Unidentified attackers wounded a policeman in a drive-by shooting in the Chechen town of Vedeno on July 16, Kavkazky Uzel reported. The gunmen shot the policeman, who was guarding a building housing a branch of the Russian Pension Fund, from a Zhiguli automobile and managed to get away, a Chechen police source told the website. Also on July 16, militants ambushed local police in the Shatoi district settlement of Musolt-Yurt, killing one policeman and wounding three, Itar-Tass reported, quoting a Chechen law-enforcement source. A group of Defense Ministry servicemen conducting a reconnaissance-engineering mission near the town of Shali hit a landmine on the roadside of the Agishty-Shali highway on July 15. One of the servicemen was injured. On July 14, unidentified gunmen driving in a Lada car fired automatic weapons at a car carrying two federal Interior Ministry officers in the Tersk Mountains in Chechnya’s Groznensky district. The two officers—a colonel and a warrant officer—were severely wounded in the attack. On July 11, militants detonated a powerful explosive device in the path of a column of military vehicles in Chechnya’s Shali district. The blast killed an officer from a unit of Interior Ministry Internal troops and wounded two contract servicemen.
Chechnya’s Interior Ministry reported on July 17 that three people suspected of membership in “illegal armed formations” had been detained in Grozny, the Chechen capital, and in the republic’s Shali and Shatoi districts. A Chechen law-enforcement source told Itar-Tass on July 16 that two militants were killed the previous day when officers of the main police department in the Southern Federal District, police commandos and local policemen manning a checkpoint near the village of Engel-Yurt in Chechnya’s Gudermes district stopped a car. “The car was carrying two men, who put up armed resistance to the policemen,” the source said, adding that the attackers were “neutralized” by return fire. None of the policemen was hurt in the shootout.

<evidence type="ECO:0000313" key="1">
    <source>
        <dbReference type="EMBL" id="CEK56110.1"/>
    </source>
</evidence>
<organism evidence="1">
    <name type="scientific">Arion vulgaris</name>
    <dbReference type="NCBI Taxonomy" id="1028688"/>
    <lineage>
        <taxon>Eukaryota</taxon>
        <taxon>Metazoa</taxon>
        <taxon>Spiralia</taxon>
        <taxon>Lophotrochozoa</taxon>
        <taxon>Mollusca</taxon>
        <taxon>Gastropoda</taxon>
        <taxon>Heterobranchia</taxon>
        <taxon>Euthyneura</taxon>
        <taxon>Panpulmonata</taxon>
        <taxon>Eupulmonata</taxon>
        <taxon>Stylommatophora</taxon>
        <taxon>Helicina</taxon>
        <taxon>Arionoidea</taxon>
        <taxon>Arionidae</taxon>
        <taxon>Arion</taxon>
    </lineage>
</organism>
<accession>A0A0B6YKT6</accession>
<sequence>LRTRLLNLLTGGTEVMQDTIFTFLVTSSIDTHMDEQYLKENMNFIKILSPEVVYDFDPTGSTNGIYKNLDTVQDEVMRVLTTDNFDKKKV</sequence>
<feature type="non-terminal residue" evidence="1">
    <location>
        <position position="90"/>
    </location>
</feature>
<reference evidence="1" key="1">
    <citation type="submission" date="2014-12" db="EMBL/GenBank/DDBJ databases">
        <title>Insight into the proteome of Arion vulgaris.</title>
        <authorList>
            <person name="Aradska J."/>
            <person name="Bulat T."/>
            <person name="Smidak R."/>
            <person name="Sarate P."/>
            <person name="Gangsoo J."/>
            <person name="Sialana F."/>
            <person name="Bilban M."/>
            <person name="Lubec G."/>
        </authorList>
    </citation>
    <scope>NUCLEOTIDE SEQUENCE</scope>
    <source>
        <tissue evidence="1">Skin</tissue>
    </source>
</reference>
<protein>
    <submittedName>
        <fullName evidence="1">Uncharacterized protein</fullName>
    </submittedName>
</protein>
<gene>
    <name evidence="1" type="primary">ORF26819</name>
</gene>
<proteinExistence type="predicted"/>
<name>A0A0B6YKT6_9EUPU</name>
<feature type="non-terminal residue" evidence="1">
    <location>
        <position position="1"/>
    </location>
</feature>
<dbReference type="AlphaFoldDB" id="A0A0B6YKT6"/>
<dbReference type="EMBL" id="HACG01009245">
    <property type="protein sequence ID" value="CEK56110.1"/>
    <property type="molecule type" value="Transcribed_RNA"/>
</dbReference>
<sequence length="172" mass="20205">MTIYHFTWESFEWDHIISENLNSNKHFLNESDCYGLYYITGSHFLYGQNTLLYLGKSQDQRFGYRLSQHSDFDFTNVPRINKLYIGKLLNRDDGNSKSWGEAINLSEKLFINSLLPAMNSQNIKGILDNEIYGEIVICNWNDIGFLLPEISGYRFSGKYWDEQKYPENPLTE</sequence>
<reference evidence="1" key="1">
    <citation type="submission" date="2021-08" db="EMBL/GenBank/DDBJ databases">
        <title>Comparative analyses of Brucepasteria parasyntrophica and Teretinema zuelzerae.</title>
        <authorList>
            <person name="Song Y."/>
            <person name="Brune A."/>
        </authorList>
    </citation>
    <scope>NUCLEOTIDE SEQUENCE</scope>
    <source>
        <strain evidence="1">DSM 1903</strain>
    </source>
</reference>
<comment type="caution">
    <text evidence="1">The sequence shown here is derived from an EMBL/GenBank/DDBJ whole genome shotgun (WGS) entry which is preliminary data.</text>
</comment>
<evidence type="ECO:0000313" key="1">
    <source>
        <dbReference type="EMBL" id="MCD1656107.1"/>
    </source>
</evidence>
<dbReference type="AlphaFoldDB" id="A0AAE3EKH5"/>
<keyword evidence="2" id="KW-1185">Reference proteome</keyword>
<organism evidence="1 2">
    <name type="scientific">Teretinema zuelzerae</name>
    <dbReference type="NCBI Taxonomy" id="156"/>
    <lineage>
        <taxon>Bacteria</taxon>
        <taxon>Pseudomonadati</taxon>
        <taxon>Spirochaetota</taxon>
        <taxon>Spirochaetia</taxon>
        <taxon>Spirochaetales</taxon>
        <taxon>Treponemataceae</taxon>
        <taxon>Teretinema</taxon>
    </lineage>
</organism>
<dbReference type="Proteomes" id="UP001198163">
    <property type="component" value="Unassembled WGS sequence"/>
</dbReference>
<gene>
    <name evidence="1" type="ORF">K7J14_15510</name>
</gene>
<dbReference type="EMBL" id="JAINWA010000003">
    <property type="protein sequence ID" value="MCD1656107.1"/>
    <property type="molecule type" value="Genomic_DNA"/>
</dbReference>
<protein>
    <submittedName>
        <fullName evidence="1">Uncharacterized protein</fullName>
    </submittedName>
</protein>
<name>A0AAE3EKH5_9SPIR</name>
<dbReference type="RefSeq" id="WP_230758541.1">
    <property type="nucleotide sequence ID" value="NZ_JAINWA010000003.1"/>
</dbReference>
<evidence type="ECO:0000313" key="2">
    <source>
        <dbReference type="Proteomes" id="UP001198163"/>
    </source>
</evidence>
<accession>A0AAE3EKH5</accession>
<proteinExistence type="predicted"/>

Chechen Interior Minister Ruslan Alkhanov told a meeting of top law-enforcement officials in Grozny on July 16 that 30 members of the “armed underground” were “liquidated,” three entire rebel units destroyed and 199 detained during the first six months of this year.
Nine soldiers were killed and four injured on July 15 when munitions detonated near the Chechen town of Shali. Agence France-Presse quoted the federal Defense Ministry as saying that “an uncontrolled explosion occurred as ammunition was being transferred from a tank into a vehicle.” According to Interfax, two of the six injured in the explosion died in the hospital, raising the initial death toll from seven to nine. Russian media reported that the incident took place on the grounds of a unit of the Defense Ministry’s 42nd Motorized Rifle Division. According to AFP, prosecutors opened an inquiry into the explosion and Defense Minister Anatoly Serdyukov dispatched a special investigative commission to look into the incident. Russian media reported that investigators believe the explosion was triggered by a faulty round of ammunition and have ruled out the possibility that it was a terrorist act.